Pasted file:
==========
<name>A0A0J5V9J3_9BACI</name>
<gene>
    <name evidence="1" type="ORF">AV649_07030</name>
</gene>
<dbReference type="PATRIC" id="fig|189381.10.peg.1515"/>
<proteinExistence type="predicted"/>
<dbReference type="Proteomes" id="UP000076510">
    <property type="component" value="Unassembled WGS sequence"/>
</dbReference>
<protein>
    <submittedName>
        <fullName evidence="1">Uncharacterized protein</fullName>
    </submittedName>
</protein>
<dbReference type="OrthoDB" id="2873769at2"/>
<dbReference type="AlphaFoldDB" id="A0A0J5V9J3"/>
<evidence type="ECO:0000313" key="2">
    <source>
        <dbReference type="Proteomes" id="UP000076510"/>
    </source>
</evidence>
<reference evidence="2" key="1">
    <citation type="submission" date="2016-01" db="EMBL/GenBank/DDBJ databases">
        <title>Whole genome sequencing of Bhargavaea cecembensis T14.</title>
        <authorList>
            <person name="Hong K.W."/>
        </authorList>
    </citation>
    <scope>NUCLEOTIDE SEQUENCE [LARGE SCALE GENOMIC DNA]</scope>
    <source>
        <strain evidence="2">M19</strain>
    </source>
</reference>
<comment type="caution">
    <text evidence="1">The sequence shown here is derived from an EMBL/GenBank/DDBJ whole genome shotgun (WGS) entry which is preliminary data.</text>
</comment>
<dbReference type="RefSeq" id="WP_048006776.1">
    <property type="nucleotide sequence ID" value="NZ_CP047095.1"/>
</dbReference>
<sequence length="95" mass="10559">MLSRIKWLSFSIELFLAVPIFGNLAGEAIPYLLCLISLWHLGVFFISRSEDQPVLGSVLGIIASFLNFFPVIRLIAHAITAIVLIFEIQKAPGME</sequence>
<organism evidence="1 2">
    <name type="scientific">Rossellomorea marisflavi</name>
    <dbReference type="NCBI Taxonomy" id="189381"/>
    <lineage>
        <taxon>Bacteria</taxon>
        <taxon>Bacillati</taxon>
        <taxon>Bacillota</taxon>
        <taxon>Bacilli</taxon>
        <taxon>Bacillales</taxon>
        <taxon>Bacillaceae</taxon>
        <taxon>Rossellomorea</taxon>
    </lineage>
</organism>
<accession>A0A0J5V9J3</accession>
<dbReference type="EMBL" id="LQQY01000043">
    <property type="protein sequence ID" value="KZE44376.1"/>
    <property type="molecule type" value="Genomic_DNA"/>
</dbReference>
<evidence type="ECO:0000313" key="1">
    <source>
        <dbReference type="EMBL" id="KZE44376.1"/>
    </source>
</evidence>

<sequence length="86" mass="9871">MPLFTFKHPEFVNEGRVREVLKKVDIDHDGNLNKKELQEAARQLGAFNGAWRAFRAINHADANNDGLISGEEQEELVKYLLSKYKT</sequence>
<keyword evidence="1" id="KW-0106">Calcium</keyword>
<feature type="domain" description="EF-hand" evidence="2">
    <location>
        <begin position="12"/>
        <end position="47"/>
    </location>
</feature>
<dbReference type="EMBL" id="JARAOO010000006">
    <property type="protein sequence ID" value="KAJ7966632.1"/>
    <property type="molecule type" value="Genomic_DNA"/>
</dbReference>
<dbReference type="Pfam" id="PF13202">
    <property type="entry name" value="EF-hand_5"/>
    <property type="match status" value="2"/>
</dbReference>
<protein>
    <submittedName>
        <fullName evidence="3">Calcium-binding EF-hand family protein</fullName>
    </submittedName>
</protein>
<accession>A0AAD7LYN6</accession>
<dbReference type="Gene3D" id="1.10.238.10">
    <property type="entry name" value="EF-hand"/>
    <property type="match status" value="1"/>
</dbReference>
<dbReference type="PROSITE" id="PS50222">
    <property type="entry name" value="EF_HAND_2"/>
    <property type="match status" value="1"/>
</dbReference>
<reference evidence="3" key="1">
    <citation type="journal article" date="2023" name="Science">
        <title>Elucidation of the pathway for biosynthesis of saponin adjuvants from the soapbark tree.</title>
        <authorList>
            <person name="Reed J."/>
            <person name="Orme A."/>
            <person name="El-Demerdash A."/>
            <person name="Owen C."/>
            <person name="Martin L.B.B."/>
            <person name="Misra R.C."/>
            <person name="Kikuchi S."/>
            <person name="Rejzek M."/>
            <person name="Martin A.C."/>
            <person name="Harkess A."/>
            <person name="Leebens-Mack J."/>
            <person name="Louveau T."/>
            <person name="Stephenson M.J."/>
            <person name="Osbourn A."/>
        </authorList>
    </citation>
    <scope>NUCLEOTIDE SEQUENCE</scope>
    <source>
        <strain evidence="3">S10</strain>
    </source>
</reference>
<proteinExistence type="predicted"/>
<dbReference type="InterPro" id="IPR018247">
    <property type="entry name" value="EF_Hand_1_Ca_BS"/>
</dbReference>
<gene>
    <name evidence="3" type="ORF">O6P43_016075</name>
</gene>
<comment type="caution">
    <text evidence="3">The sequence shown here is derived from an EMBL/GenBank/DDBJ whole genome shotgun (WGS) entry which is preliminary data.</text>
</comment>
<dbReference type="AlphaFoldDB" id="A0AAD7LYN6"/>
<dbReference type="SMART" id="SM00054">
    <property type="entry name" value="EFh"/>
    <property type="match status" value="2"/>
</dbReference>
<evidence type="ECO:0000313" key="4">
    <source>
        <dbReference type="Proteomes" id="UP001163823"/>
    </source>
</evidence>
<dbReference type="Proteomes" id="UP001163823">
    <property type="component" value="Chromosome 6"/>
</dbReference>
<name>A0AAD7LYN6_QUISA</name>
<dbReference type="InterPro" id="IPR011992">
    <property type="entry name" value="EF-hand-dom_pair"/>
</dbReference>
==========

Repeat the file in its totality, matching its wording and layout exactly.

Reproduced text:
<name>A0A0J5V9J3_9BACI</name>
<gene>
    <name evidence="1" type="ORF">AV649_07030</name>
</gene>
<dbReference type="PATRIC" id="fig|189381.10.peg.1515"/>
<proteinExistence type="predicted"/>
<dbReference type="Proteomes" id="UP000076510">
    <property type="component" value="Unassembled WGS sequence"/>
</dbReference>
<protein>
    <submittedName>
        <fullName evidence="1">Uncharacterized protein</fullName>
    </submittedName>
</protein>
<dbReference type="OrthoDB" id="2873769at2"/>
<dbReference type="AlphaFoldDB" id="A0A0J5V9J3"/>
<evidence type="ECO:0000313" key="2">
    <source>
        <dbReference type="Proteomes" id="UP000076510"/>
    </source>
</evidence>
<reference evidence="2" key="1">
    <citation type="submission" date="2016-01" db="EMBL/GenBank/DDBJ databases">
        <title>Whole genome sequencing of Bhargavaea cecembensis T14.</title>
        <authorList>
            <person name="Hong K.W."/>
        </authorList>
    </citation>
    <scope>NUCLEOTIDE SEQUENCE [LARGE SCALE GENOMIC DNA]</scope>
    <source>
        <strain evidence="2">M19</strain>
    </source>
</reference>
<comment type="caution">
    <text evidence="1">The sequence shown here is derived from an EMBL/GenBank/DDBJ whole genome shotgun (WGS) entry which is preliminary data.</text>
</comment>
<dbReference type="RefSeq" id="WP_048006776.1">
    <property type="nucleotide sequence ID" value="NZ_CP047095.1"/>
</dbReference>
<sequence length="95" mass="10559">MLSRIKWLSFSIELFLAVPIFGNLAGEAIPYLLCLISLWHLGVFFISRSEDQPVLGSVLGIIASFLNFFPVIRLIAHAITAIVLIFEIQKAPGME</sequence>
<organism evidence="1 2">
    <name type="scientific">Rossellomorea marisflavi</name>
    <dbReference type="NCBI Taxonomy" id="189381"/>
    <lineage>
        <taxon>Bacteria</taxon>
        <taxon>Bacillati</taxon>
        <taxon>Bacillota</taxon>
        <taxon>Bacilli</taxon>
        <taxon>Bacillales</taxon>
        <taxon>Bacillaceae</taxon>
        <taxon>Rossellomorea</taxon>
    </lineage>
</organism>
<accession>A0A0J5V9J3</accession>
<dbReference type="EMBL" id="LQQY01000043">
    <property type="protein sequence ID" value="KZE44376.1"/>
    <property type="molecule type" value="Genomic_DNA"/>
</dbReference>
<evidence type="ECO:0000313" key="1">
    <source>
        <dbReference type="EMBL" id="KZE44376.1"/>
    </source>
</evidence>

<sequence length="86" mass="9871">MPLFTFKHPEFVNEGRVREVLKKVDIDHDGNLNKKELQEAARQLGAFNGAWRAFRAINHADANNDGLISGEEQEELVKYLLSKYKT</sequence>
<keyword evidence="1" id="KW-0106">Calcium</keyword>
<feature type="domain" description="EF-hand" evidence="2">
    <location>
        <begin position="12"/>
        <end position="47"/>
    </location>
</feature>
<dbReference type="EMBL" id="JARAOO010000006">
    <property type="protein sequence ID" value="KAJ7966632.1"/>
    <property type="molecule type" value="Genomic_DNA"/>
</dbReference>
<dbReference type="Pfam" id="PF13202">
    <property type="entry name" value="EF-hand_5"/>
    <property type="match status" value="2"/>
</dbReference>
<protein>
    <submittedName>
        <fullName evidence="3">Calcium-binding EF-hand family protein</fullName>
    </submittedName>
</protein>
<accession>A0AAD7LYN6</accession>
<dbReference type="Gene3D" id="1.10.238.10">
    <property type="entry name" value="EF-hand"/>
    <property type="match status" value="1"/>
</dbReference>
<dbReference type="PROSITE" id="PS50222">
    <property type="entry name" value="EF_HAND_2"/>
    <property type="match status" value="1"/>
</dbReference>
<reference evidence="3" key="1">
    <citation type="journal article" date="2023" name="Science">
        <title>Elucidation of the pathway for biosynthesis of saponin adjuvants from the soapbark tree.</title>
        <authorList>
            <person name="Reed J."/>
            <person name="Orme A."/>
            <person name="El-Demerdash A."/>
            <person name="Owen C."/>
            <person name="Martin L.B.B."/>
            <person name="Misra R.C."/>
            <person name="Kikuchi S."/>
            <person name="Rejzek M."/>
            <person name="Martin A.C."/>
            <person name="Harkess A."/>
            <person name="Leebens-Mack J."/>
            <person name="Louveau T."/>
            <person name="Stephenson M.J."/>
            <person name="Osbourn A."/>
        </authorList>
    </citation>
    <scope>NUCLEOTIDE SEQUENCE</scope>
    <source>
        <strain evidence="3">S10</strain>
    </source>
</reference>
<proteinExistence type="predicted"/>
<dbReference type="InterPro" id="IPR018247">
    <property type="entry name" value="EF_Hand_1_Ca_BS"/>
</dbReference>
<gene>
    <name evidence="3" type="ORF">O6P43_016075</name>
</gene>
<comment type="caution">
    <text evidence="3">The sequence shown here is derived from an EMBL/GenBank/DDBJ whole genome shotgun (WGS) entry which is preliminary data.</text>
</comment>
<dbReference type="AlphaFoldDB" id="A0AAD7LYN6"/>
<dbReference type="SMART" id="SM00054">
    <property type="entry name" value="EFh"/>
    <property type="match status" value="2"/>
</dbReference>
<evidence type="ECO:0000313" key="4">
    <source>
        <dbReference type="Proteomes" id="UP001163823"/>
    </source>
</evidence>
<dbReference type="Proteomes" id="UP001163823">
    <property type="component" value="Chromosome 6"/>
</dbReference>
<name>A0AAD7LYN6_QUISA</name>
<dbReference type="InterPro" id="IPR011992">
    <property type="entry name" value="EF-hand-dom_pair"/>
</dbReference>